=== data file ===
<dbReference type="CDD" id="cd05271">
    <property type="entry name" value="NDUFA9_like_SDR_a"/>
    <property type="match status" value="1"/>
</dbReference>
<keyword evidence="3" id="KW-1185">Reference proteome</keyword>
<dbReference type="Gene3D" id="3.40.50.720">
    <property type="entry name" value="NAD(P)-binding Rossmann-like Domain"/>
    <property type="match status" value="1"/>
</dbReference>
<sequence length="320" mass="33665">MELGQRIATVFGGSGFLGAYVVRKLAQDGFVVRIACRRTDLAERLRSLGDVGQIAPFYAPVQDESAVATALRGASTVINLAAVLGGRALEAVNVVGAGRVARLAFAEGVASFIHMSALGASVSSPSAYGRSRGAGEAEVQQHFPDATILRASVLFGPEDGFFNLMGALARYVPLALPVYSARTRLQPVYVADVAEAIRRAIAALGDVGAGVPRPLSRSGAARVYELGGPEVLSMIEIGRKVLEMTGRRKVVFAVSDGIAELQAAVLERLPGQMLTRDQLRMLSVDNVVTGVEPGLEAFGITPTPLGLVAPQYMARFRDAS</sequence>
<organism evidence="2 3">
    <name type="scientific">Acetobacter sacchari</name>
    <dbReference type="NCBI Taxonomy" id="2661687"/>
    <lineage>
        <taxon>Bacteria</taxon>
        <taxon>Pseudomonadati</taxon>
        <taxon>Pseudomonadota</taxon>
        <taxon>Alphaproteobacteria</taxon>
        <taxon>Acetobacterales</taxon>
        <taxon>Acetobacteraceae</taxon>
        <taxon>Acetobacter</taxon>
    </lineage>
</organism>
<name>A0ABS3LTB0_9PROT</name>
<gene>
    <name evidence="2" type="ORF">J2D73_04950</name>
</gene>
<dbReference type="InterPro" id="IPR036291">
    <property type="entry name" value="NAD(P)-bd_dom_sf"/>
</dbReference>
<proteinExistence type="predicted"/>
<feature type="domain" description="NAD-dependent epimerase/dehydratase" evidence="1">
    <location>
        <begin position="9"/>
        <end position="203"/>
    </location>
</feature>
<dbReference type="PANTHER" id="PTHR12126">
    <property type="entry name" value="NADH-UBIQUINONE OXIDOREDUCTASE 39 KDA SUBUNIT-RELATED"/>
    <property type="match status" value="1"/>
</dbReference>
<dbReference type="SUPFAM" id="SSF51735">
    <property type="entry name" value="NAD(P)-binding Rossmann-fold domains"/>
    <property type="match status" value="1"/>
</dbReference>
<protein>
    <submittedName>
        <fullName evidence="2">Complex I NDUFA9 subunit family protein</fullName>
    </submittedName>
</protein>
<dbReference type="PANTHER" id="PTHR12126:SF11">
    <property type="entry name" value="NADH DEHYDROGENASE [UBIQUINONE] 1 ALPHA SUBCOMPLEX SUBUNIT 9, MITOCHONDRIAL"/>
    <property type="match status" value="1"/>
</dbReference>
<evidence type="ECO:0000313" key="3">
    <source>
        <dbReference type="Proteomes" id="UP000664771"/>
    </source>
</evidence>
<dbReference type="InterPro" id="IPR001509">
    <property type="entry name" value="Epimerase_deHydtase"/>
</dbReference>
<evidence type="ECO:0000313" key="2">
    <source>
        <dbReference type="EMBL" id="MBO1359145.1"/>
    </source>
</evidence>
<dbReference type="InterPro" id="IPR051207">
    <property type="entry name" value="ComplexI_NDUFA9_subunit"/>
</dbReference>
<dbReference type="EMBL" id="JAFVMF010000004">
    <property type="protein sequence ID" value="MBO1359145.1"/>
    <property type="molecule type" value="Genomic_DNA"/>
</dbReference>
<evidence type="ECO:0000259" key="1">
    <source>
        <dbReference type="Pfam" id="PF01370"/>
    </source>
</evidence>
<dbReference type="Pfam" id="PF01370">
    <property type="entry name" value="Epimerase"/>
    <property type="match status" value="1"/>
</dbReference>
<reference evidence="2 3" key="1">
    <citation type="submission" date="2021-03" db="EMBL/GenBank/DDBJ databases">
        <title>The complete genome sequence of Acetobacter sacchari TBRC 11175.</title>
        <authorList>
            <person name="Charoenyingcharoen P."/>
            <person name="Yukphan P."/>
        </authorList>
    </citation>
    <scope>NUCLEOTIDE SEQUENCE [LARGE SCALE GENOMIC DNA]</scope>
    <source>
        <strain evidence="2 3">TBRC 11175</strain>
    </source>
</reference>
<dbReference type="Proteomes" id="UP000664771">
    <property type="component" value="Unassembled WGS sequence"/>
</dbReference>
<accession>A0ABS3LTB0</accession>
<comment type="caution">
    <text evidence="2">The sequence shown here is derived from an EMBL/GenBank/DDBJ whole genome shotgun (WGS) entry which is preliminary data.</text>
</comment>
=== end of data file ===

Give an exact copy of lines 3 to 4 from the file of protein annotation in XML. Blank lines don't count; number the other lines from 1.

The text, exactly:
    <property type="match status" value="1"/>
</dbReference>